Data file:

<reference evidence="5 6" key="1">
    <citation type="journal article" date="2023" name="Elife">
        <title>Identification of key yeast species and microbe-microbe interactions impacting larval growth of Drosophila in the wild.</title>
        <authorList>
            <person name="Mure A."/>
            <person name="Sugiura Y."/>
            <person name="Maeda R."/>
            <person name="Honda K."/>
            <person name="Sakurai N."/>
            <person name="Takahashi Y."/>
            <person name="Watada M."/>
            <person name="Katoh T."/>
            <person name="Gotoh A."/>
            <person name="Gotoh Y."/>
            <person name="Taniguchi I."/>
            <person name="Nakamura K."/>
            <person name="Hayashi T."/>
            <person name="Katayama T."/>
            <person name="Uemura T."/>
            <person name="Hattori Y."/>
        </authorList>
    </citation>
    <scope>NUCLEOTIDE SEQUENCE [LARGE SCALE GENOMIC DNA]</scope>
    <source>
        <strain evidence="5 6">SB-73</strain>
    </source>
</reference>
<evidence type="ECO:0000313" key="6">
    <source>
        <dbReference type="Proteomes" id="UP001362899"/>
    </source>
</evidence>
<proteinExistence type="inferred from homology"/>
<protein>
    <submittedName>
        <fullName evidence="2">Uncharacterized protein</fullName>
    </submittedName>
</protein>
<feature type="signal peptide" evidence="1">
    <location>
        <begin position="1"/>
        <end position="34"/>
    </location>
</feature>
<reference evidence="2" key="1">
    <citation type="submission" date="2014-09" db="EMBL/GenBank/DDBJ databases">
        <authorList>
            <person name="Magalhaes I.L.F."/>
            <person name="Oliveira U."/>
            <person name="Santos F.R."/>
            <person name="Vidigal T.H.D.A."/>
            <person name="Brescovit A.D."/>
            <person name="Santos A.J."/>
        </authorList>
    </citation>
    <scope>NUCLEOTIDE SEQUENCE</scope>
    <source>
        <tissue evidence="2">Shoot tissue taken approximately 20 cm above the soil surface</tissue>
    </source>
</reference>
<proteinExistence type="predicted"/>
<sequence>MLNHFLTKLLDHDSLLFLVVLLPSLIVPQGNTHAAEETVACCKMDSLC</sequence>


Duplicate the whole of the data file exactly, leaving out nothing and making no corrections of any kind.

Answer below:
<reference evidence="5 6" key="1">
    <citation type="journal article" date="2023" name="Elife">
        <title>Identification of key yeast species and microbe-microbe interactions impacting larval growth of Drosophila in the wild.</title>
        <authorList>
            <person name="Mure A."/>
            <person name="Sugiura Y."/>
            <person name="Maeda R."/>
            <person name="Honda K."/>
            <person name="Sakurai N."/>
            <person name="Takahashi Y."/>
            <person name="Watada M."/>
            <person name="Katoh T."/>
            <person name="Gotoh A."/>
            <person name="Gotoh Y."/>
            <person name="Taniguchi I."/>
            <person name="Nakamura K."/>
            <person name="Hayashi T."/>
            <person name="Katayama T."/>
            <person name="Uemura T."/>
            <person name="Hattori Y."/>
        </authorList>
    </citation>
    <scope>NUCLEOTIDE SEQUENCE [LARGE SCALE GENOMIC DNA]</scope>
    <source>
        <strain evidence="5 6">SB-73</strain>
    </source>
</reference>
<evidence type="ECO:0000313" key="6">
    <source>
        <dbReference type="Proteomes" id="UP001362899"/>
    </source>
</evidence>
<proteinExistence type="inferred from homology"/>
<protein>
    <submittedName>
        <fullName evidence="2">Uncharacterized protein</fullName>
    </submittedName>
</protein>
<feature type="signal peptide" evidence="1">
    <location>
        <begin position="1"/>
        <end position="34"/>
    </location>
</feature>
<reference evidence="2" key="1">
    <citation type="submission" date="2014-09" db="EMBL/GenBank/DDBJ databases">
        <authorList>
            <person name="Magalhaes I.L.F."/>
            <person name="Oliveira U."/>
            <person name="Santos F.R."/>
            <person name="Vidigal T.H.D.A."/>
            <person name="Brescovit A.D."/>
            <person name="Santos A.J."/>
        </authorList>
    </citation>
    <scope>NUCLEOTIDE SEQUENCE</scope>
    <source>
        <tissue evidence="2">Shoot tissue taken approximately 20 cm above the soil surface</tissue>
    </source>
</reference>
<proteinExistence type="predicted"/>
<sequence>MLNHFLTKLLDHDSLLFLVVLLPSLIVPQGNTHAAEETVACCKMDSLC</sequence>